All of Washington Township – including residents and businesses located in the incorporated portion of the township – benefit from township fire, emergency medical and recreation services. Those in the unincorporated area also receive services through the township’s public works, police and development services departments.
Township government has many advantages: It is a simple, grass roots form of government that relies mostly on property tax and that allows voters to exercise considerable control over expenditures through tax levies.
Click here for the current annual report.
Washington Township is governed by four elected officials – three trustees and a fiscal officer, each elected to a four-year term. All are elected by residents from both the incorporated and unincorporated areas of the township. Although their offices are considered part time, they always are ready to meet their responsibilities and, in practice, contribute many hours to serve their constituents.
A full-time Township Administrator oversees day-to-day government operations and six department heads. Township facilities include: the Government Center, Public Works/Development Services building and Fire headquarters on McEwen Road; a recreation complex on Miamisburg-Centerville Road; Old Town Hall in downtown Centerville; and five fire stations strategically located throughout the entire township.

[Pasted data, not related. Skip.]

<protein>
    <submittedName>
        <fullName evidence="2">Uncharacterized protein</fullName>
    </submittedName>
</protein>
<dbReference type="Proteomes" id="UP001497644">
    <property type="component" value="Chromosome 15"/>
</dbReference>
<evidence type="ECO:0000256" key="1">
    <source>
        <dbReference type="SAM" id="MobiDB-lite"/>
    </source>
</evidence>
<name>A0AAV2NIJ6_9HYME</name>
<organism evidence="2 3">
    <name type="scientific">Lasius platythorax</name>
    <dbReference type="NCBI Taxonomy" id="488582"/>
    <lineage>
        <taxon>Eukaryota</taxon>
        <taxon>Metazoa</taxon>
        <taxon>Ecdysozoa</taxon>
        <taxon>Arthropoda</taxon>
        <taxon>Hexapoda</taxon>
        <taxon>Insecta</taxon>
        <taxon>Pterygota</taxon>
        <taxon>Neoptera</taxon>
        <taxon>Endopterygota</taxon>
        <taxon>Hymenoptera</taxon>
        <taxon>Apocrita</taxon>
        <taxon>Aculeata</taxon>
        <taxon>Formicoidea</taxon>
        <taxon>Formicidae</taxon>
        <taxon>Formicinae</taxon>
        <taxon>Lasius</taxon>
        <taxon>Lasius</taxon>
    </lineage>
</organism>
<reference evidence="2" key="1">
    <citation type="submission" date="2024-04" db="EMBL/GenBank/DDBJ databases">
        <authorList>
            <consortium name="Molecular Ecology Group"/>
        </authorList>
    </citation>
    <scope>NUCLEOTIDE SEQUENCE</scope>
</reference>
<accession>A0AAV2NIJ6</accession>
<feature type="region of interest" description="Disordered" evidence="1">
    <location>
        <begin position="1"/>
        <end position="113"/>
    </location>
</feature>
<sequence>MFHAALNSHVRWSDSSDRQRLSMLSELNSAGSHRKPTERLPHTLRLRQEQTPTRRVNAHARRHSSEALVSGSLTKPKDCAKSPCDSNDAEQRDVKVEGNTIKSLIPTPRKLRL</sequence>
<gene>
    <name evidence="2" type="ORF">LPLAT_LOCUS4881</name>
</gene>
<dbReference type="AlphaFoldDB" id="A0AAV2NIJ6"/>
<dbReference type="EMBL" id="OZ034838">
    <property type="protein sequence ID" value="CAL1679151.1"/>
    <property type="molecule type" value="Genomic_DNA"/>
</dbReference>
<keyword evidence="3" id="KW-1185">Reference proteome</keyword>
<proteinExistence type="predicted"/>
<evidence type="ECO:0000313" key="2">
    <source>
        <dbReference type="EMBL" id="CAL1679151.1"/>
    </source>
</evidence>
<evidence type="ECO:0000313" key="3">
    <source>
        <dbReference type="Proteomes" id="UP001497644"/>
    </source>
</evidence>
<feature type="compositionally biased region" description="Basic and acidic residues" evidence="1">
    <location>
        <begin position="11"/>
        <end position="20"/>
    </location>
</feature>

Click Here for Township Organizational Chart.
Washington Township is a “home rule” township, meaning that residents have adopted Limited Self-Government giving township trustees the ability to enact resolutions, similar to city ordinances, provided they do not conflict with state laws or a list of specified exceptions.
With Limited Self-Government a township can continue to benefit from services – such as county road maintenance, state highway maintenance and county building inspection – and also enjoy the greater independence and self determination that prior to 1991 was granted only to cities. Ohio law requires that Limited Self-Government townships hire a full- or part-time law director. Washington Township’s director is paid by a contractual arrangement.
When township government was created in 1785, it was based on the needs of a primarily rural citizenry. As a result, a township's authority was limited to those powers specifically granted by the state. With the advent of modern, urban communities, the needs and desires of residents changed. Demands for increased or different services have prompted the state legislature to grant Ohio's 1,311 townships the authority to fulfill these changing demands.
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